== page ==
The thing with being in a movement is that we often don’t realise until it’s over and can look at it retrospectively. If this is the case, and we are at the ends of the ‘movement’, then what happens next? Will we see a simplification of beer (small ranges of excellent beers, simple, effective)? Or, like Hollywood cinema at that time, will we see a period of huge Blockbusters following the burst of creativity and innovation that was the Nouvelle Vague (in other words, will Bud create a pale ale with 60IBUs for the mass market, following the commercial successes of breweries like Sierra Nevada, Dogfish Head and Stone, and/or, will the craft brewers try to get into the mainstream market by brewing simple, quality lagers – BrewDog’s 77 in Tesco, for example)? Are we in a New Wave of British and world brewing? Or is this whole thing just the natural progression of brewing along its own course?

I knew writing my undergraduate dissertation on the early films of Jean-Luc Godard and the Nouvelle Vague would come in useful one day, and here it is.


  1. I think, and hope, we are fairly near the start of the movement. I'm finding more people are become more willing to try more new ideas. This applies to both punters and brewers. I've had amazing success this year with slightly stronger, slightly higher IBU beers. I've also had much stronger sales of bottles of "world beers" than ever before. I know I'm not done with progressing and I'm sure the more progressive breweries aren't either.

    Incidentally, when I was in Portland Oregon last December, one brew pub had an English bitter on sale. They were very proud of it. Also, it tasted a lot like an English bitter.

    Cask beer is on the increase in the USA and I'd like to see kegged beers increase in their prestige here. I think it'll happen. So we have loads to look forward to.

  2. Excellent piece mate. I think you've hit the nail on the head. There's never been a better time to drink beer. Huge variety and innovation and quality is generally on the up. Dull just don't cut it anymore.

    (p.s. I can think of a few breweries who will be disappointed not to have made your list :)

  3. Or is it all a bit Lars von Trier - feted as being the next big thing, but latterly turning out to be a steaming pile of ordure?

    Another analogy might be music. When the sampler came to prominence, there was a small group of musicians who used it to do genuinely different things. It was a point where music could have splintered creatively, and no-one needed to make records that sounded like anyone elses.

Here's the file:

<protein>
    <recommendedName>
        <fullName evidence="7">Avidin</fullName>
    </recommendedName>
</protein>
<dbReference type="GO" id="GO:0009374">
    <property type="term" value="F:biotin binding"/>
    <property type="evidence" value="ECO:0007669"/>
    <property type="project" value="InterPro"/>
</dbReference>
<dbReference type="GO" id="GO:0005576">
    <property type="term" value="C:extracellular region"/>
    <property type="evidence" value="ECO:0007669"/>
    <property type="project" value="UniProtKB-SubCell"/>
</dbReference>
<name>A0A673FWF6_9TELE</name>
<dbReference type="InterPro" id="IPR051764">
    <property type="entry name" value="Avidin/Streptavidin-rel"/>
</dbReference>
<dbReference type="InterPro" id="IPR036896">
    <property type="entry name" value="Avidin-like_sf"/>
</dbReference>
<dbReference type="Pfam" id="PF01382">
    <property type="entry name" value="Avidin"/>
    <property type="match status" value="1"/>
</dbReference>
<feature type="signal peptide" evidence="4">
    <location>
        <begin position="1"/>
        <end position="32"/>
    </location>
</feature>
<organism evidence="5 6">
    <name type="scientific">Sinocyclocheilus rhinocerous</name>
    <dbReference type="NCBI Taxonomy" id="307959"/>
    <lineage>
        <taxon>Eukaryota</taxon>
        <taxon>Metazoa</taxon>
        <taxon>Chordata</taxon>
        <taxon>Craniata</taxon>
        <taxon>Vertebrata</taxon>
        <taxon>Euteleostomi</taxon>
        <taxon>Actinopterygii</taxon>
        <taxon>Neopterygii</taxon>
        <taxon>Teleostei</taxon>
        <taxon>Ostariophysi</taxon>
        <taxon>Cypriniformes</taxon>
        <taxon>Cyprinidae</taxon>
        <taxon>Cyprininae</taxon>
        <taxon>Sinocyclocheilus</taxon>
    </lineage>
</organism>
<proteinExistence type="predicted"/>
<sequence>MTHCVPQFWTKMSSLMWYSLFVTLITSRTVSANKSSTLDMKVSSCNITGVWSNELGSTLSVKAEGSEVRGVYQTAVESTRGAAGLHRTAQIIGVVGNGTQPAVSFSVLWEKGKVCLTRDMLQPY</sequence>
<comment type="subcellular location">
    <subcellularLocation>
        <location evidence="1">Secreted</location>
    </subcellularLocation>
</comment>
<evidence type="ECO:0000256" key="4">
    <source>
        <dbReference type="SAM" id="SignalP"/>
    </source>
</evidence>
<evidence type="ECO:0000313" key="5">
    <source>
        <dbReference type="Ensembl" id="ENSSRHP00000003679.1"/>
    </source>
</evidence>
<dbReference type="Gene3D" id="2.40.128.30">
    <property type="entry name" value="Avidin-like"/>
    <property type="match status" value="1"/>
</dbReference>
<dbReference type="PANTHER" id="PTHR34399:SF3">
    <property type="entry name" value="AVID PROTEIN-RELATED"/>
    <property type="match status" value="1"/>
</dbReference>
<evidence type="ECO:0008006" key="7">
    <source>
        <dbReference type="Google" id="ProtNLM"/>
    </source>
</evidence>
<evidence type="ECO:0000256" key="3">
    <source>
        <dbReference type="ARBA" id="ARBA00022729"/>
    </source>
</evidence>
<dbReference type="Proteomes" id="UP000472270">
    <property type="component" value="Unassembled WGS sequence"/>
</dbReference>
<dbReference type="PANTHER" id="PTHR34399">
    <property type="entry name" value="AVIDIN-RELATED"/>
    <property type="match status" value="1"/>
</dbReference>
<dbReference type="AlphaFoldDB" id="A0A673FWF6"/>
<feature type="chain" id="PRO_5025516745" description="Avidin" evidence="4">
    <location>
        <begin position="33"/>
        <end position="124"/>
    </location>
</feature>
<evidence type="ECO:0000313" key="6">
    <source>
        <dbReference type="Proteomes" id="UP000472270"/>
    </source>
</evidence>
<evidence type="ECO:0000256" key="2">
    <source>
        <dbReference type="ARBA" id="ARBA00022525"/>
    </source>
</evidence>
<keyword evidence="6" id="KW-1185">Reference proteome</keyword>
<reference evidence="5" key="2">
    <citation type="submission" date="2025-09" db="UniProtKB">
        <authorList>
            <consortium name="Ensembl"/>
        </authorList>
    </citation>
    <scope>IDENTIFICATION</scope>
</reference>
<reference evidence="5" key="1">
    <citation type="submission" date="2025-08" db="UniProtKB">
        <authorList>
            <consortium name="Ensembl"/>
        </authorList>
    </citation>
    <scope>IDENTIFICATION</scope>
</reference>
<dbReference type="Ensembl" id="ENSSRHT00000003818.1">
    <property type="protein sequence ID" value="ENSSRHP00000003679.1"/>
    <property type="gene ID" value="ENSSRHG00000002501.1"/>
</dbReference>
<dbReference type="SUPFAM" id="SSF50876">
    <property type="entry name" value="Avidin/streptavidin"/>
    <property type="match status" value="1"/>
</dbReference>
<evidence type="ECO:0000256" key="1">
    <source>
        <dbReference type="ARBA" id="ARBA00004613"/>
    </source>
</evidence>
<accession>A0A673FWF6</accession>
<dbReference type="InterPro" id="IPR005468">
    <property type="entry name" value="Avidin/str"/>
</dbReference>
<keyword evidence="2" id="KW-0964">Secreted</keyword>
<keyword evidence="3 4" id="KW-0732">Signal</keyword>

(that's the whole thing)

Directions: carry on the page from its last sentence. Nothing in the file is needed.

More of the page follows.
However, everyone sampled the same breaks and beats, and music became a variation on a theme. While it all felt revolutionary at the time, in retrospect, only about 10% of it stands up to close scrutiny.

    I think that there has never been a better time to be a beer geek, for sure, but the best time for beer ever? I agree with you in that it can ony be called in retrospect. Give it five years, and I'll give you the answer!

    Or perhaps the truth is that there has never been an easier time to be a beer geek. Now there is more exciting beer being brewed, and more people trying to bring it to the people who want to try it. Maybe having it land in your lap at the click of a mouse takes some of the thrill or mystique out of it?

  4. Funnily enough, I was reviewing Brewdog's Dogma yesterday and used the phrase "new wave" to describe it.

    I also described Brewdog as being as part of a "brat pack" of breweries that are currently contributing to the new scene.

    Great article Mark: nice to see beer intellectualised like this!

  5. Dave, good to hear from a pub POV how this is going on. Higher strength and higher IBU, plus world beers all doing well - it's good news, I think. As for being at the beginning, who knows... we may be catching the last wave, as Zak says, we'll have to check back in five years! I'm definitely with you on more kegged beer in the UK but I can't see it happening soon, for some reason... CAMRA's legacy, I guess.

    Dubbel, cheers. Dull sure don't cut it no more! And as for breweries... I haven't drunk enough of the others to put them down! I need to drink more...

    Zak, interesting music analogy and it's one that threatens to affect beer too. Too much barrel aged stuff, too many big IBU beers - it'll be me-too IPAs soon. But then things will change again. The best time for beer ever (I didn't write that!) is impossible to call unless it's retrospectively. Definitely a good time to be a beer geek, that's for sure. Buying beer online takes away some mystique - the thrill of the chase - but it also opens up more opportunity to try more beers, and that's a good thing. But like the Nouvelle Vague, one of the best things is the on-location shooting and the feel you get from seeing a snapshot of Paris in the 60s - you can't beat drinking something in the place that it's come from (that's a tenuous link...).

    Sam, great minds, eh?! At least I'm not alone :)

  6. Interesting piece-it’s hard to know where to begin. I agree it’s a good time to be a beer geek but think perhaps you’ve carried the analogy too far. Firstly, have we really seen a “great increase in quality and range of British beer” this year? Yes, 71 new breweries but from what I’ve sampled a lot of them are stilling producing very mundane beer. Obviously, there are exceptions but does that constitute a “great increase” in quality-I’m not convinced.

    Secondly, I’m intrigued by this notion of “New Wave Brerwers”. The New Wave (by its very nature, I suppose) was only destined to last a few years, right? So if we are in a “New Wave”, it must be a long one as some of the ones you mention as the leaders-Dark Star, Oakham (who I wouldn’t include myself) have been brewing for quite awhile. As have my local-Marble, who have consistently passed up the chance to expand into the mainstream and seem content to be a big fish in a very small pond.